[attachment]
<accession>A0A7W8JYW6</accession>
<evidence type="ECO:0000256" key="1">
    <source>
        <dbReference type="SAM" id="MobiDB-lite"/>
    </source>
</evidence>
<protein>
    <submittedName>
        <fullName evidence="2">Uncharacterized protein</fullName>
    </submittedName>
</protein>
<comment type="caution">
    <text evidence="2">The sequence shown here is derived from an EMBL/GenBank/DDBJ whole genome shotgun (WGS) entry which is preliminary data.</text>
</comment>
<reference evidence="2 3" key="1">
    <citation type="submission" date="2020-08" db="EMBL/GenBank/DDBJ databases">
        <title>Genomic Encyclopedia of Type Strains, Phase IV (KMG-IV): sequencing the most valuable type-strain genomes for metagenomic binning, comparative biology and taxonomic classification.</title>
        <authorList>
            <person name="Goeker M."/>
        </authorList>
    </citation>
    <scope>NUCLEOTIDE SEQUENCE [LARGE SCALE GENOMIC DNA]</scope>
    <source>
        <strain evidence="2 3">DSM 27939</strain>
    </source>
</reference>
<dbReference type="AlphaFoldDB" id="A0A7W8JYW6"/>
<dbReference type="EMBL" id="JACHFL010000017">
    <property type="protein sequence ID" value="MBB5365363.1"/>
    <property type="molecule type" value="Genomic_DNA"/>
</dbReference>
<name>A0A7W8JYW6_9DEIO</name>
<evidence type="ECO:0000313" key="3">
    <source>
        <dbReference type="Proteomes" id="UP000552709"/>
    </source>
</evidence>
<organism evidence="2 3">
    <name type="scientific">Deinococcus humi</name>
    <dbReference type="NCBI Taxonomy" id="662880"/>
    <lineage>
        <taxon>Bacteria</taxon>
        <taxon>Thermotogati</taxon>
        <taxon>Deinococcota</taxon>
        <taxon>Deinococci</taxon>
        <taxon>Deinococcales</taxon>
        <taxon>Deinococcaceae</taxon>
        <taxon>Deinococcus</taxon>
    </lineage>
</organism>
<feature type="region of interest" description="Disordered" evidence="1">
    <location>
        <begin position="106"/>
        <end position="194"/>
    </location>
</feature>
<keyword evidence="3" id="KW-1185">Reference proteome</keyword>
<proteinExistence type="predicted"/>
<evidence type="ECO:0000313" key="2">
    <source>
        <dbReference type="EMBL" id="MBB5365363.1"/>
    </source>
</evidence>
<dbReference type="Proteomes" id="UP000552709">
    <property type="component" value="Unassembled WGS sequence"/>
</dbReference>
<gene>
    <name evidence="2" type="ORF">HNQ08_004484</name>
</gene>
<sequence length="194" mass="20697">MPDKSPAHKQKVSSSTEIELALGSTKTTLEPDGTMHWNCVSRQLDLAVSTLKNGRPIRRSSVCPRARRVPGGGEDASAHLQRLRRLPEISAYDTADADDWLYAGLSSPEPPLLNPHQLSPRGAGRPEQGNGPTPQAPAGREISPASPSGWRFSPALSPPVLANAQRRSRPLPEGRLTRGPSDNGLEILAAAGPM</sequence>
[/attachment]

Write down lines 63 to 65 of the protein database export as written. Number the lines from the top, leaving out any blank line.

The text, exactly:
</evidence>
<dbReference type="Proteomes" id="UP000552709">
    <property type="component" value="Unassembled WGS sequence"/>